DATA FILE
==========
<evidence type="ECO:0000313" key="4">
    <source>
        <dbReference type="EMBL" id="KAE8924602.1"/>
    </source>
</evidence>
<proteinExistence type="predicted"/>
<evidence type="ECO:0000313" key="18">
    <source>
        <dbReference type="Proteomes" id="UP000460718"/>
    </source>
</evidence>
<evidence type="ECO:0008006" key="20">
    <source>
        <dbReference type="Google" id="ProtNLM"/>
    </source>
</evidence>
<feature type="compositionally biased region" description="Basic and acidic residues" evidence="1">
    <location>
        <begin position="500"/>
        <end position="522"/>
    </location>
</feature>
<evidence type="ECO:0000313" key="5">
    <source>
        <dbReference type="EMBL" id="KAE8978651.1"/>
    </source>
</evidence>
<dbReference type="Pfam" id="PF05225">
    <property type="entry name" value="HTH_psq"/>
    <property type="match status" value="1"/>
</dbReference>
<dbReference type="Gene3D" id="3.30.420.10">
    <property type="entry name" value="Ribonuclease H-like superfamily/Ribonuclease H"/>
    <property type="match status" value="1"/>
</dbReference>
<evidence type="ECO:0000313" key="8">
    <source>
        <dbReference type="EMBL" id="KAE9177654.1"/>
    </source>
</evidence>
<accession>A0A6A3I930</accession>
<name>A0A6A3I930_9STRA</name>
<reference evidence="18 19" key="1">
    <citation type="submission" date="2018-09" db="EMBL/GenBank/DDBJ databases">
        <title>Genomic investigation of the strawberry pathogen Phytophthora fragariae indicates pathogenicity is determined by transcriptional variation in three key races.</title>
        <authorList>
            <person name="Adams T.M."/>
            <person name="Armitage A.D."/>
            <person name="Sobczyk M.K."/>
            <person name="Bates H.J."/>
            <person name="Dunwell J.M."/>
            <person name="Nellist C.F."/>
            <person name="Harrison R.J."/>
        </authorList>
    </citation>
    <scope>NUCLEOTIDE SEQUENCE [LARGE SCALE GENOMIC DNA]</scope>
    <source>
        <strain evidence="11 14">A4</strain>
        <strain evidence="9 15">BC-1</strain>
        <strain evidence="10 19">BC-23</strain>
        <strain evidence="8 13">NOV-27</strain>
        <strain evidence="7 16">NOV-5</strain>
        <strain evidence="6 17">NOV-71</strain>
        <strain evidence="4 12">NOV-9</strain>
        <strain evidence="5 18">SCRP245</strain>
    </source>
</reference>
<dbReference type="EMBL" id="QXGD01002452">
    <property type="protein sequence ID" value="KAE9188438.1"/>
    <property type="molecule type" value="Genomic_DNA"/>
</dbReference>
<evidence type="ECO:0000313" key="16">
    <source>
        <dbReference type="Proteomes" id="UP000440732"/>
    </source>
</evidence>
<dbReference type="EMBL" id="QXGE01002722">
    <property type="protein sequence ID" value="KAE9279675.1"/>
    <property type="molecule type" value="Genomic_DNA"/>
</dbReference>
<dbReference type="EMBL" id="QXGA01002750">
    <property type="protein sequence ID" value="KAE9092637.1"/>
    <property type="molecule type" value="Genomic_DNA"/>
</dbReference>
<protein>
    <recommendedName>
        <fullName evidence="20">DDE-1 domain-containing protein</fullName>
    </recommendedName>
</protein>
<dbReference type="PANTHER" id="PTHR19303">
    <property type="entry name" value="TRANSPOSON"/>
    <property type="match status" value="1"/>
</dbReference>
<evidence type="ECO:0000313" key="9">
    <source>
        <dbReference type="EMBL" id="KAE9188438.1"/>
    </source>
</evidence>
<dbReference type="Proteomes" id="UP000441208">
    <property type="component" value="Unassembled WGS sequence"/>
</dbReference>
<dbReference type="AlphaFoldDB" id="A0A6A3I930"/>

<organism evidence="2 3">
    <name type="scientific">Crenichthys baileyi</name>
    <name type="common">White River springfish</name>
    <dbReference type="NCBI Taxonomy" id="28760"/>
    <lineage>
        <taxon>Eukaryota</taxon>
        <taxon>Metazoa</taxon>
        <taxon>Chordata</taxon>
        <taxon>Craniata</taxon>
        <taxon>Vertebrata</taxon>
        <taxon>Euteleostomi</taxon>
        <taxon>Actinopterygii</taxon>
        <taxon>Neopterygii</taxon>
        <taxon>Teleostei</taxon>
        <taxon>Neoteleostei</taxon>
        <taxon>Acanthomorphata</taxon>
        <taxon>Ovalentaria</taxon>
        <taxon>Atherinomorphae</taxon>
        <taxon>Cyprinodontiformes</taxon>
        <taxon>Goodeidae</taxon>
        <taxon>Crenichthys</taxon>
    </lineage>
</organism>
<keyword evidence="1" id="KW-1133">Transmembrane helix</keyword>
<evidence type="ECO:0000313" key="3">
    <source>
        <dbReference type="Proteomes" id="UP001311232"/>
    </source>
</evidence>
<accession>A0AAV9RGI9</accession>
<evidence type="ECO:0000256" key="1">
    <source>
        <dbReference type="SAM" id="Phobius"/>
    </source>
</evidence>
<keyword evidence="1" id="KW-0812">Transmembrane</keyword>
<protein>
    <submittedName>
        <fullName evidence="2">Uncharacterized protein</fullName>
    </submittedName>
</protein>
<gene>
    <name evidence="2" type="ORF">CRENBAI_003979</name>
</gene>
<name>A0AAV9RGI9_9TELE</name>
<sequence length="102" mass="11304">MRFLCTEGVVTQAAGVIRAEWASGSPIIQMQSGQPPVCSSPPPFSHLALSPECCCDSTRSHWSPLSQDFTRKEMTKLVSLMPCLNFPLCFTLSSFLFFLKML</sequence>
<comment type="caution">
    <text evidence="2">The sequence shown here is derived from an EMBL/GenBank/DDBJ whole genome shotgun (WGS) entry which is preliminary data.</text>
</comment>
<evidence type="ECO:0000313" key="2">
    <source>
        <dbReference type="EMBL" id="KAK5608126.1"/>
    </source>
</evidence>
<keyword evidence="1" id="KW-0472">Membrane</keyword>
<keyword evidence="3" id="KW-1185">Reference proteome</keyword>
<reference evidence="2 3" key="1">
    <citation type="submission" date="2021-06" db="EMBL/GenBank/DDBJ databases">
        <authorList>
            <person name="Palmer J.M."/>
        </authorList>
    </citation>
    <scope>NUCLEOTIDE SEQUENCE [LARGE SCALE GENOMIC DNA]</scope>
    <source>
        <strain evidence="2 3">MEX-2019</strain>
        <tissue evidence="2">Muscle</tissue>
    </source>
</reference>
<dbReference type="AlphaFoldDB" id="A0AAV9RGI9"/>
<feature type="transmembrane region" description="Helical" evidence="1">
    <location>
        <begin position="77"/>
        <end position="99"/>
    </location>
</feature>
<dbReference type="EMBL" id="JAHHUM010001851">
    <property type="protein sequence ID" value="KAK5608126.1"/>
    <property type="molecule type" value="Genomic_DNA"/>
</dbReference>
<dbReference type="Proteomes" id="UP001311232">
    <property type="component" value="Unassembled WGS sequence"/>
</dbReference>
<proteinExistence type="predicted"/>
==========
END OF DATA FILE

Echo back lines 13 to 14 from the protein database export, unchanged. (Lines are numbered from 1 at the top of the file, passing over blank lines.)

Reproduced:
    <source>
        <dbReference type="Google" id="ProtNLM"/>